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Are labor laws different for minors?

If minors want to work in California, there are federal and state rules that regulate how many hours they can work, school attendance, restricted occupations and wages. Employers who do not follow these laws are subject to civil and criminal penalties.

According to the Department of Labor, a minor is considered to be anyone under the age of 18. The Fair Labor Standards Act outlines certain jobs that minors may not work, and these include ones that pose hazardous risks. Some of these jobs include the operation of a vehicle or powered equipment, excavating, mining and making explosives. 

Although the federal government says a child needs to be at least 14 years old to work, the State of California allows children younger than that to work, but there are stricter restrictions and guidelines for their employment. Before starting work, a minor must get a permit, and this is usually authorized and issued by someone at the child's school. Minors who are school-aged are required to attend school on a full-time basis except in certain circumstances.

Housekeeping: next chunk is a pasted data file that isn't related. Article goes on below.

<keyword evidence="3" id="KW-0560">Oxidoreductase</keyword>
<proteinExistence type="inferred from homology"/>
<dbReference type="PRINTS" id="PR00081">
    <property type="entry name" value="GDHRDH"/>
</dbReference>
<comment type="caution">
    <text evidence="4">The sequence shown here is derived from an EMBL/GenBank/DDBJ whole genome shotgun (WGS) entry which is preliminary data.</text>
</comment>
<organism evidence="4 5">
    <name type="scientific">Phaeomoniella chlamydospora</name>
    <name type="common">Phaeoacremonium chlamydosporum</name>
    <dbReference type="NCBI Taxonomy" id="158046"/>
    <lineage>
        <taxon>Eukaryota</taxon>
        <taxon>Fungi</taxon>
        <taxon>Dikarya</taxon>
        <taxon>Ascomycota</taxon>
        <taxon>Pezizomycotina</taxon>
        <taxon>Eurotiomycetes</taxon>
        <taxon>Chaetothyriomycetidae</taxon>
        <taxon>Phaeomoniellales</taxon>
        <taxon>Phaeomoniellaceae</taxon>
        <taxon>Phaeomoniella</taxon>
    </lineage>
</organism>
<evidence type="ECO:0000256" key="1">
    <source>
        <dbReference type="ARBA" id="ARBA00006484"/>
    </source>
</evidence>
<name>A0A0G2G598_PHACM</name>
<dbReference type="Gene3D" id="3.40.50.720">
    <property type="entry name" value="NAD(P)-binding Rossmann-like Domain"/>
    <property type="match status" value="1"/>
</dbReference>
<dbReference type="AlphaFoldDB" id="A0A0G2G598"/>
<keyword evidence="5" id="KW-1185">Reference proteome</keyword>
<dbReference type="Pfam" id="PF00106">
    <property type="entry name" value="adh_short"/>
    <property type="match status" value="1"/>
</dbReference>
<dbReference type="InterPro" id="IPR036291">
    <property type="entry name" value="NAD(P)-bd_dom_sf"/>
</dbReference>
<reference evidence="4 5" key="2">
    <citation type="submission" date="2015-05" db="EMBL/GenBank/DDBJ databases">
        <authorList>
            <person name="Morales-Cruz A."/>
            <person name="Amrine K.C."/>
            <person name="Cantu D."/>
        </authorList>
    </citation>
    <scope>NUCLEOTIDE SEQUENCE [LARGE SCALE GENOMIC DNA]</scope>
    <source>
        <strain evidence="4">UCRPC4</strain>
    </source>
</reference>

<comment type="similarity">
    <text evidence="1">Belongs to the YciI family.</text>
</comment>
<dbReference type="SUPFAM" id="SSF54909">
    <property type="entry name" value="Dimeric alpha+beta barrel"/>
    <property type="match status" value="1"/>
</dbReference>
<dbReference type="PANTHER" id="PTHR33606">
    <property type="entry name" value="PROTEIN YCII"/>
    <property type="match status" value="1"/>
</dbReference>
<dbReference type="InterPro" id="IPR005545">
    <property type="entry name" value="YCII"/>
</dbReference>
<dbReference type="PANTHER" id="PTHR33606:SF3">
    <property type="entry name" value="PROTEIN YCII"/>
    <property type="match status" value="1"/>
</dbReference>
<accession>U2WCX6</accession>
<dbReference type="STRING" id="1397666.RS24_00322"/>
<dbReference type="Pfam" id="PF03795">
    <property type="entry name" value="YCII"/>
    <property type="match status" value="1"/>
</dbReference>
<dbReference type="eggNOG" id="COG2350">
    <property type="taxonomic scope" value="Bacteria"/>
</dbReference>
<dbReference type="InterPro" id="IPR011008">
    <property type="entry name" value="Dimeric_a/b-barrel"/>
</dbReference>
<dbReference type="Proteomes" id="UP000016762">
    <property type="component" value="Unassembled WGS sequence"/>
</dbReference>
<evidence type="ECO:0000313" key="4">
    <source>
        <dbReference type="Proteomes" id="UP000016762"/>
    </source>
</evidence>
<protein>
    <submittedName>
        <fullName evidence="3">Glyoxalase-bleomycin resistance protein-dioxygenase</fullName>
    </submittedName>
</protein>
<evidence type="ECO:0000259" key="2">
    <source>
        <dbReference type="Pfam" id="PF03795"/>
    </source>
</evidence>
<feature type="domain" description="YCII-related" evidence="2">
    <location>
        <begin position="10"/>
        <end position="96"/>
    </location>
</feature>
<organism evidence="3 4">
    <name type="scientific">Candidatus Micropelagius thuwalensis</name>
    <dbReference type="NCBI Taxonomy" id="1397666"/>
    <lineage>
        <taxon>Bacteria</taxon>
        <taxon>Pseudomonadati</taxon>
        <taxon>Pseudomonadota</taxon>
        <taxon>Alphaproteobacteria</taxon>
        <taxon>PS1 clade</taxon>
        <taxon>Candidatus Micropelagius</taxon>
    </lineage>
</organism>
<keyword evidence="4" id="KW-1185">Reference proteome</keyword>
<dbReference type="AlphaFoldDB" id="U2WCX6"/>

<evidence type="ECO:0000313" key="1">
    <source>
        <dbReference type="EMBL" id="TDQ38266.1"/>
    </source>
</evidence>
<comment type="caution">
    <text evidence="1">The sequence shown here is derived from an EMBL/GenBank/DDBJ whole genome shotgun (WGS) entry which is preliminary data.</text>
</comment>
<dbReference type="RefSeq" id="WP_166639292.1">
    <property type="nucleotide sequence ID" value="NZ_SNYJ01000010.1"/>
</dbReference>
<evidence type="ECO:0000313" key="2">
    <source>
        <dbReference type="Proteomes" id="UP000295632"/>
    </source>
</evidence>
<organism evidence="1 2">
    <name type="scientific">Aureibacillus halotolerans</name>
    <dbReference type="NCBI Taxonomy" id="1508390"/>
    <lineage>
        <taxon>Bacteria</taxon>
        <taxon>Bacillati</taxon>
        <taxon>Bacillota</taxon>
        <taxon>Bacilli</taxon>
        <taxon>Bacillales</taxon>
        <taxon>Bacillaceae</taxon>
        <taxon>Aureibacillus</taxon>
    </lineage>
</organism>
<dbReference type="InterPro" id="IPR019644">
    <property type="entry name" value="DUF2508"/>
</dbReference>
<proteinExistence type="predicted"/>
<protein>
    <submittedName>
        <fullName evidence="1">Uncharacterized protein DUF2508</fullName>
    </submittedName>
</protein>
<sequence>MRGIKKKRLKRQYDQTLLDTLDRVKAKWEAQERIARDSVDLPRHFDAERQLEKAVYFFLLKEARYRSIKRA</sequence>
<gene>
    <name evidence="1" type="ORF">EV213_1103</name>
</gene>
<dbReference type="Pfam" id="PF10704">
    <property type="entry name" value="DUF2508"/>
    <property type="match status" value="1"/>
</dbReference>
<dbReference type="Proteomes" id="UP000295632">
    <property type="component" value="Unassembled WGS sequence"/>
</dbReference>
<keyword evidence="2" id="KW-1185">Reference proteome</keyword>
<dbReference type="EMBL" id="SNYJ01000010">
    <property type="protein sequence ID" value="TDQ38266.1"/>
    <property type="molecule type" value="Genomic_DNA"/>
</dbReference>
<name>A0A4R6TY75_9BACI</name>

The types of job a minor may work, and the number of hours each day they are allowed to work, are defined by the age of the child. Employers who violate these laws, or hire a minor to work in restricted occupations, face strict penalties. Depending on the type of violation, the employer may be required to pay anywhere from $500 to $10,000 for each infringement. For a criminal violation, the employer may owe fines as well as serve jail time of up to six months.

 

 

 

 

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